public inbox for
Atom feed
From: John Goerzen <jgoerzen@complete•org>
To: Sergey Matveev <stargrave@stargrave•org>
Subject: Re: NNCP in Debian/Ubuntu Update
Date: Mon, 20 Sep 2021 16:13:33 -0500	[thread overview]
Message-ID: <> (raw)
In-Reply-To: <YUjvSYmv3VMFcQN/>

On Mon, Sep 20 2021, Sergey Matveev wrote:

> *** John Goerzen [2021-09-20 15:10]:
>>So Debian has a very long-standing policy, going back decades, 
>>of not
>>building dependencies from in-tree.
> Hmm... I probably can understand that for dynamically linked
> executables, but that seems strange for statically linked ones,
> that Go does by default. Moreover, Go's go.mod/go.sum are tied
> not to some abstract version of the library, but literally to 
> its
> exact commit/tag. And even in one Go program you can easily use
> different versions of the same library, that will force you to
> install golang-whatever-* of various versions. All of that seems
> very strange to me, but it is Debian's decision, ok :-)

Fundamentally I can't just change that on my own, so our 
conversation here is discussing something that "is what it is", 
regardless of whether we agree with it.  But, hey, I like 
conversation :-)

I'm not as familiar with the Go build, but if I could express this 
in terms of rust:

In Rust, there is a Cargo.toml, which defines the general 
requirements for dependencies (ie, package X, version 0.2.*) and 
then a cargo.lock which records the precise version and hash of 
the dependency used for a canonical build.

There are pros and cons to this...

The pro is, of course, that you can easily get a theoretically 
identical build from anywhere.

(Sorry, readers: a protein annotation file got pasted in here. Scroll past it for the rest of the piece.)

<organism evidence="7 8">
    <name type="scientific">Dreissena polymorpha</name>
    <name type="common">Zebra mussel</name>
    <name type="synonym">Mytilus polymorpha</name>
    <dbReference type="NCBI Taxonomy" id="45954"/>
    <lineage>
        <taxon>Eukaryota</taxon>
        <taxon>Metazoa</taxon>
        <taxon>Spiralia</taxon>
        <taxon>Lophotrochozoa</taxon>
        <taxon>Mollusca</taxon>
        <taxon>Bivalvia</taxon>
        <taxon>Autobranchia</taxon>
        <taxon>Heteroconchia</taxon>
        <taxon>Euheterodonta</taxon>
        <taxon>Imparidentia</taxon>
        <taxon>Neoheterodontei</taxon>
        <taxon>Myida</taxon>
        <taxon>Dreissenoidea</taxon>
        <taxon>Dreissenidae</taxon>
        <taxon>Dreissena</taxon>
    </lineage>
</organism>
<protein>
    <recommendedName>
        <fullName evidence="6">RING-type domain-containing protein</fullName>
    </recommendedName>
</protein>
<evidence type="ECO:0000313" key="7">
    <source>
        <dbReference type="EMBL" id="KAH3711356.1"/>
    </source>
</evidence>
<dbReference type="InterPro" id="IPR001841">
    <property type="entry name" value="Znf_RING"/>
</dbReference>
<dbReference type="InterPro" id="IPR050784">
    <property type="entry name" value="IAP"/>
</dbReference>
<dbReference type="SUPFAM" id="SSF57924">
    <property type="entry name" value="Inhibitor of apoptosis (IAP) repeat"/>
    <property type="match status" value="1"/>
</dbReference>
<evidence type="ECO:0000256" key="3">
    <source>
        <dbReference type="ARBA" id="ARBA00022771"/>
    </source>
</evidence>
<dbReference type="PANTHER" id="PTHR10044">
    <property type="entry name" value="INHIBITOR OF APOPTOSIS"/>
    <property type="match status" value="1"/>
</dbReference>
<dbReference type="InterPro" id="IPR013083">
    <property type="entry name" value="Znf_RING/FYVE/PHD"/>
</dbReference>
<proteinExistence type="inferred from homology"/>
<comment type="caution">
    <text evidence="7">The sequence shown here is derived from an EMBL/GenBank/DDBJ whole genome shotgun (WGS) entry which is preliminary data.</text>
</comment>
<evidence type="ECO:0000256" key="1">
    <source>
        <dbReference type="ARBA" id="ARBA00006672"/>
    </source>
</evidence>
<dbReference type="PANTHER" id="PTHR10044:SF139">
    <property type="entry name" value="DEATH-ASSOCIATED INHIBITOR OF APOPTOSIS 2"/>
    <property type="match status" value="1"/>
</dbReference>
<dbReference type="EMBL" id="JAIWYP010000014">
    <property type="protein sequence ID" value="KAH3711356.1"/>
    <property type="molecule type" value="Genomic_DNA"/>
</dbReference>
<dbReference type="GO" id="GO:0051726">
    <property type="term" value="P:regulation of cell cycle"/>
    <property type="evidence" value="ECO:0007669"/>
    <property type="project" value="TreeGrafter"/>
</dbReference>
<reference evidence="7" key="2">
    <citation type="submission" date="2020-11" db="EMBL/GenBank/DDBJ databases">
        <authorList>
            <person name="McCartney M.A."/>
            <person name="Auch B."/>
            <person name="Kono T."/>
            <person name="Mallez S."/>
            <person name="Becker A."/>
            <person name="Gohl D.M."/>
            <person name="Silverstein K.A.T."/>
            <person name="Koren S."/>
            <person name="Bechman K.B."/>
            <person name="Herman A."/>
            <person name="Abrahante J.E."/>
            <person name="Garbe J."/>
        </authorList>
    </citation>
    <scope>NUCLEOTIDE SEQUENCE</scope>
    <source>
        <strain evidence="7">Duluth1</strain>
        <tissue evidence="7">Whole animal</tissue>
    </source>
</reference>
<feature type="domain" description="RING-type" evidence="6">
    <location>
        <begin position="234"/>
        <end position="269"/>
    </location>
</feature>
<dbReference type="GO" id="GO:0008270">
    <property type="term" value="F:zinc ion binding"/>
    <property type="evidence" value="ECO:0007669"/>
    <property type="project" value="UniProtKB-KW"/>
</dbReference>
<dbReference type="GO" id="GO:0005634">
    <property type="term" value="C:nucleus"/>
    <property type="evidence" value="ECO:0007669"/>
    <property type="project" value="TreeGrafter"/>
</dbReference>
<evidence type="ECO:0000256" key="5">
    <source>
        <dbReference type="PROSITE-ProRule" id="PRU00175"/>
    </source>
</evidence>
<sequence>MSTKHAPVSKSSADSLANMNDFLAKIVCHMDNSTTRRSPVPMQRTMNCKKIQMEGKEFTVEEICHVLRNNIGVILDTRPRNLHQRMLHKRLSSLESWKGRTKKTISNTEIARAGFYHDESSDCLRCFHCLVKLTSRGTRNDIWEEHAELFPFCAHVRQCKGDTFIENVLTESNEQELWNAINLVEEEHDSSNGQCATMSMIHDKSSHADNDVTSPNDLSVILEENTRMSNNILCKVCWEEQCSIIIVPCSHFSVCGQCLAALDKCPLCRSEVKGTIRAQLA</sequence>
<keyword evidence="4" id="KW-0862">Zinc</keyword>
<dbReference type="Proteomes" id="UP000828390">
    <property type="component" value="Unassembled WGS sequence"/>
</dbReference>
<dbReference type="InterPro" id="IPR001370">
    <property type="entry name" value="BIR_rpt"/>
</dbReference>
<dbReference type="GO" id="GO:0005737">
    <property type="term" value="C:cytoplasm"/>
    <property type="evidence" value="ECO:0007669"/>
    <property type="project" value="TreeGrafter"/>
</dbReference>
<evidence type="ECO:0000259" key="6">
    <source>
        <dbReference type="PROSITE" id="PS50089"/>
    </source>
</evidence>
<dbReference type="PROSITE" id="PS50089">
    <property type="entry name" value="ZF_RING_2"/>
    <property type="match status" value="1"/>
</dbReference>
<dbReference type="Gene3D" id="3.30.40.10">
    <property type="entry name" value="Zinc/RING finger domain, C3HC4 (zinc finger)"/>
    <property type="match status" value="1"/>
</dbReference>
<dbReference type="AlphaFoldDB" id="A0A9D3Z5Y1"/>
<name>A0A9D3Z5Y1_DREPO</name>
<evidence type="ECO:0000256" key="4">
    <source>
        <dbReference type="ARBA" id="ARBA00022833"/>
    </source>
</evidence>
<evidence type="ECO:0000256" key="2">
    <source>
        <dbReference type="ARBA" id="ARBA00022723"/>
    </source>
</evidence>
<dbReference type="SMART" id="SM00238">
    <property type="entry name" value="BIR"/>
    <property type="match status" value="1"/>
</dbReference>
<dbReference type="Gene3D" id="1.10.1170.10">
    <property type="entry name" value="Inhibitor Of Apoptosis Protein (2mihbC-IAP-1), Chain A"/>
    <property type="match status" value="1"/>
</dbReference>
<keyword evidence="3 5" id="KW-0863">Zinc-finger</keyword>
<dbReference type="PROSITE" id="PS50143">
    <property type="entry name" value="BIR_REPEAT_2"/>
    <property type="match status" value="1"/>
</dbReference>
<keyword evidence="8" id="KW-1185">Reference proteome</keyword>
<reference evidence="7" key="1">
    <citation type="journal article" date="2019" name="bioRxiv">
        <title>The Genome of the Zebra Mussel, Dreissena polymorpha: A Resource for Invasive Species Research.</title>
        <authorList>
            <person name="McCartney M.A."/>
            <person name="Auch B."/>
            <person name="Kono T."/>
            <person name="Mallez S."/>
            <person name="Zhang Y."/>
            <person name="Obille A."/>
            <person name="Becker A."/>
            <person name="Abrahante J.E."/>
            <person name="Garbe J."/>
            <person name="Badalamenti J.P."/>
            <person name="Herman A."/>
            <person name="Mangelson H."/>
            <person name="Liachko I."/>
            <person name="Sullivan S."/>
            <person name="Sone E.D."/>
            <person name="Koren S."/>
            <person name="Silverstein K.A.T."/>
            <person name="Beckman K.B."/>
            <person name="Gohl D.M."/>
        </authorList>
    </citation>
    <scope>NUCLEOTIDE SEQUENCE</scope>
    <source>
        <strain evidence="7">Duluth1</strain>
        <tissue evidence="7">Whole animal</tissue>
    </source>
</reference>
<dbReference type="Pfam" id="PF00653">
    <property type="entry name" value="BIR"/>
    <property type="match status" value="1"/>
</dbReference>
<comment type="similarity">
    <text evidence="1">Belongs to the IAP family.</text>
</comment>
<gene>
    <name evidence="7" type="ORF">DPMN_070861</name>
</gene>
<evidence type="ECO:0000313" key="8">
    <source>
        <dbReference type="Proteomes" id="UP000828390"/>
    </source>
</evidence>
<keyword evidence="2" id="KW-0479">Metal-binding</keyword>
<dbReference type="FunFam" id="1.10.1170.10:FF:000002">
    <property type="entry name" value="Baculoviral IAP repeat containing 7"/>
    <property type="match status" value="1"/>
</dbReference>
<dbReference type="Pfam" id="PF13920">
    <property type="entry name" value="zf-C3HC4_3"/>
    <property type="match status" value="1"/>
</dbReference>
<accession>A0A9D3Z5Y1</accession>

And the con is that you may have dozens of different versions of 
the same package in use on a system, making it difficult to patch 
bugs and security issues.

So any person can come down on one side or the other of that, and 
I totally understand that.  Debian as a project has chosen where 
it comes down, and carries the pros and cons with it.  FreeBSD and 
Arch probably come down differently, and live with the pros and 
cons of their choices too.

One thing that flows out of these decisions is the possibility of 
unattended-upgrades existing in Debian, but really not so much in 
FreeBSD ports or Arch.  unattended-upgrades basically can patch 
your system for security bugs automatically from cron.  That's not 
for everyone, but I love it.  It's possible primarily because 
Debian backports security fixes to the version in stable.  That 
is, you get a narrowly-targeted patch that has a low risk of 
introducing issues because it isn't pulling in major new versions 
of software and such.  But the choice here also helps, because if 
the distro follows cargo.lock of the go equivalent, that can 
preclude the possibility of narrowly-targeted patches and also 
expand the work of the security team to unsustainable levels.

Tradeoffs abound.  What's right for Debian isn't right for 
everybody.  Debian prizes stability -- that is, an installed 
system keeps working in the same way for a long time.  The